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This historic book may have numerous typos, missing text, images, or index. Purchasers can download a free scanned copy of the original book (without typos) from the publisher. 1908. Not illustrated. Excerpt:... VII THE OLD CAPITAL AND ITS ENVIRONS I would like to see bonnie Ellangowan again or I die. Meg Merrilees, in Guy Mannering. Middle Galloway on the side of the sea owes much to the genius of Sir Walter Scott. M'Kerlie has stupidly elaborated a prolix web of evidence and argument to prove that Scott never visited Galloway in person.1 That Scott received his information regarding the gipsies and smugglers mostly from Joseph Train, who, although not a Gallovidian by birth, resided both at Newton-Stewart and at Castle-Douglas, and was facile princeps in his time among the antiquaries making a special study of the old province, is not incompatible with the assumption of Scott's personal presence as a visitor in Galloway. Lockhart states that "in March 1795" Scott -- then an impressionable and vivacious youth of twenty-four --" proceeded into Galloway, where he had not been before, in order to make himself acquainted with the persons and localities mixed up with the case of a certain Rev. Mr. M'Naught, minister of Girthon." Scott defended--his earliest case as an advocate of the Scottish Bar--the peccant M'Naught, who was deposed for drunkenness and various irregularities of Bohemian devilry, by the General Assembly in May of that year."It is to be observed," writes Lockhart," that the research he--Scott--had made with a view to pleading this man's cause, carried him for the first, and I believe for the last time, into the scenery of his G-uy Mannering and I may add that several of the names of the minor characters of the novel--that of M'Guffog, for example-- appear in the list of witnesses for and against his client." Lockhart's testimony is conclusive. Moreover, Scott was the companion of Thomas Douglas of St. Mary's Isle, who became the fifth Earl of Se...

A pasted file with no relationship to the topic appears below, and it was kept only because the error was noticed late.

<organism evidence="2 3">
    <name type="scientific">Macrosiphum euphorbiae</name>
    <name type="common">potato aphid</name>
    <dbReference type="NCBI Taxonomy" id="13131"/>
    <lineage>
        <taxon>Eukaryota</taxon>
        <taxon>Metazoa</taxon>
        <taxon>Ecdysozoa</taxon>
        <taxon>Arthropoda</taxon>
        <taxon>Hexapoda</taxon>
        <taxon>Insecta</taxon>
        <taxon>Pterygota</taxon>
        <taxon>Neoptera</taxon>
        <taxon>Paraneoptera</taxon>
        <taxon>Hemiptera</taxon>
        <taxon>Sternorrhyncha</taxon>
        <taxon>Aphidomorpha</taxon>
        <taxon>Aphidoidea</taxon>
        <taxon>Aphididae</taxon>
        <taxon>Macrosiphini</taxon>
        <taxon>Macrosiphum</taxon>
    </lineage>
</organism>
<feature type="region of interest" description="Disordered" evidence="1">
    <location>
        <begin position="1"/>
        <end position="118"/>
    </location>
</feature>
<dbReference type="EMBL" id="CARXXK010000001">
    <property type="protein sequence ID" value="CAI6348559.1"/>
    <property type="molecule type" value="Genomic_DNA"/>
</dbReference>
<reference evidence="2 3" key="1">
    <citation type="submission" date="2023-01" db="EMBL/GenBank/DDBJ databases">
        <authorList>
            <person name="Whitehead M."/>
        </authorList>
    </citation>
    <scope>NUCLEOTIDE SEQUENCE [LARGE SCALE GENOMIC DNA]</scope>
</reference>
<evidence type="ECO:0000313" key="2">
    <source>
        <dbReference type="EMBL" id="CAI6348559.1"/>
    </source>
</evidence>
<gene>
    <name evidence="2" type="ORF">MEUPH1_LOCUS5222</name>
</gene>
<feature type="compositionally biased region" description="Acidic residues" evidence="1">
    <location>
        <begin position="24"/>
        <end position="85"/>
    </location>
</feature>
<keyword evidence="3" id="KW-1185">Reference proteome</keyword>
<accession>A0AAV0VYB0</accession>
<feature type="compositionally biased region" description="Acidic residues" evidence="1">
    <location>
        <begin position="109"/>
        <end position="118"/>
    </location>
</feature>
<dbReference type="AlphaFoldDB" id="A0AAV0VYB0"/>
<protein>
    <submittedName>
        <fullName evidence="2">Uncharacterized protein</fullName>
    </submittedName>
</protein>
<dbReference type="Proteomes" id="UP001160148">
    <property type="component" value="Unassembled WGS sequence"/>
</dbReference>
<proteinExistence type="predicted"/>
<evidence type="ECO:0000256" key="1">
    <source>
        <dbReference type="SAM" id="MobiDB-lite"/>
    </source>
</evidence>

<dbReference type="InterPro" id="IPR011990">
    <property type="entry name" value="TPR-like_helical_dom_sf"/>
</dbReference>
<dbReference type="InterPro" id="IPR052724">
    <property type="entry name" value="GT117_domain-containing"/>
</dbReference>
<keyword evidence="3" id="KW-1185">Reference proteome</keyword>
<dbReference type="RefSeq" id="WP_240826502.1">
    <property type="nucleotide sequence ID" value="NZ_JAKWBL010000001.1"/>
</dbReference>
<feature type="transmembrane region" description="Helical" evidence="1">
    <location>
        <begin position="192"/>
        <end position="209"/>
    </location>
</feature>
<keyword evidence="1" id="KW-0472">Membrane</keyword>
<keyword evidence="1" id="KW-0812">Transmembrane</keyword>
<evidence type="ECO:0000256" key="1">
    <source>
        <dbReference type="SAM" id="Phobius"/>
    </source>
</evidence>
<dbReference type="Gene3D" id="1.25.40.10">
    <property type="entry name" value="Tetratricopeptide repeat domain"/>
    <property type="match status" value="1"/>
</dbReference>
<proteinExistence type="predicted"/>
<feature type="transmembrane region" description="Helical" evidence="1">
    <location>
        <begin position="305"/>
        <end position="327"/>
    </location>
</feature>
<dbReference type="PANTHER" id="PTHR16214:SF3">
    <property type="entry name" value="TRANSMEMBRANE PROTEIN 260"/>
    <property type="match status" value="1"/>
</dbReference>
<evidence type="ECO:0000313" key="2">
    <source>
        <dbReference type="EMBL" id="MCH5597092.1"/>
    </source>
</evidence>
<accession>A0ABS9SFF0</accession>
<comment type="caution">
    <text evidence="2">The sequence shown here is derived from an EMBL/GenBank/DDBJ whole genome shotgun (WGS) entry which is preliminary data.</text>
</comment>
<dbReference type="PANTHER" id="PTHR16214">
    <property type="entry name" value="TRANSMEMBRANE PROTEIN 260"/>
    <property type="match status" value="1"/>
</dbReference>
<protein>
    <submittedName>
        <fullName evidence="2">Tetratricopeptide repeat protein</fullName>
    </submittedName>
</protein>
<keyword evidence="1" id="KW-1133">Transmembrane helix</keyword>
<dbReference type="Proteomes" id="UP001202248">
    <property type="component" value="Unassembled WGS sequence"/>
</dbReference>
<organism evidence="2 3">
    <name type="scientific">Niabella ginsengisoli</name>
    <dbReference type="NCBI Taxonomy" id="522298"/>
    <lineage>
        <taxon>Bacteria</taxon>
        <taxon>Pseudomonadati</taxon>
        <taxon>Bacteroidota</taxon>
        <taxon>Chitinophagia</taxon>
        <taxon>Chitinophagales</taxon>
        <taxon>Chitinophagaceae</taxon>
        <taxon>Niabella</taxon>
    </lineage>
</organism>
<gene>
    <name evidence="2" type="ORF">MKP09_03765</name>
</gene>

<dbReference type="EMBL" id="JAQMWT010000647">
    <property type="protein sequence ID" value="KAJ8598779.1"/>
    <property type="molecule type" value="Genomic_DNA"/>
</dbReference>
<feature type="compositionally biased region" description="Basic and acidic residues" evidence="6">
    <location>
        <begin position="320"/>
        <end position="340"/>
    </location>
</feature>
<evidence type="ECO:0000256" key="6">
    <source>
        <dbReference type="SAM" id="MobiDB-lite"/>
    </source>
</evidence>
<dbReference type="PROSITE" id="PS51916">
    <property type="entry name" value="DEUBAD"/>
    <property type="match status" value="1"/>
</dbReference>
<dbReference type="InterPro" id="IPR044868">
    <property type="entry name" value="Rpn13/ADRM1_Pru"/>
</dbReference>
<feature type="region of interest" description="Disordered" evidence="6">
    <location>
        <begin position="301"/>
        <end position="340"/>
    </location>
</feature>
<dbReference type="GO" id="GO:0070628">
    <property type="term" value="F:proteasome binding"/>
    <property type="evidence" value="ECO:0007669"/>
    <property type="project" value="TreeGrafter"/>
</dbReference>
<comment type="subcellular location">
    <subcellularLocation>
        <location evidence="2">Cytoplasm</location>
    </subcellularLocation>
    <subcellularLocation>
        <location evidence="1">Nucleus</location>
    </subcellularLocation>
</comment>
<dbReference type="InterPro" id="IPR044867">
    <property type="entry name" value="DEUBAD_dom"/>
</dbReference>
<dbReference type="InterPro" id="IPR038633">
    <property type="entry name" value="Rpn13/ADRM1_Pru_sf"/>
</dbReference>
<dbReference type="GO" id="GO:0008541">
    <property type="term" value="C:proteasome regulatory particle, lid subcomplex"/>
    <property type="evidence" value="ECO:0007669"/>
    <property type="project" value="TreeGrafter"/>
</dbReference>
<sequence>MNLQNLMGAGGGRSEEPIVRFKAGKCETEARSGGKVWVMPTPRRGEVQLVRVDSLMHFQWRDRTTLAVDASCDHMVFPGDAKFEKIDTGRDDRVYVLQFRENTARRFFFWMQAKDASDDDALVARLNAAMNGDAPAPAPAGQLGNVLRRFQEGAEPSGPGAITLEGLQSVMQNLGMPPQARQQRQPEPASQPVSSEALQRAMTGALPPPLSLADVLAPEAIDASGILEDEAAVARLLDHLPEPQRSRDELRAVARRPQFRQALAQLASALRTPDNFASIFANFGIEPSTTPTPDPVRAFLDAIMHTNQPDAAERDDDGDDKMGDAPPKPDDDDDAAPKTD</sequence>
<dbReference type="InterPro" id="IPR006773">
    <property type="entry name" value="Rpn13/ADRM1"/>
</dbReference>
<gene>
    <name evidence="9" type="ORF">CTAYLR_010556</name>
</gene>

Galloway by Sloan, John Macgavin [Paperback]

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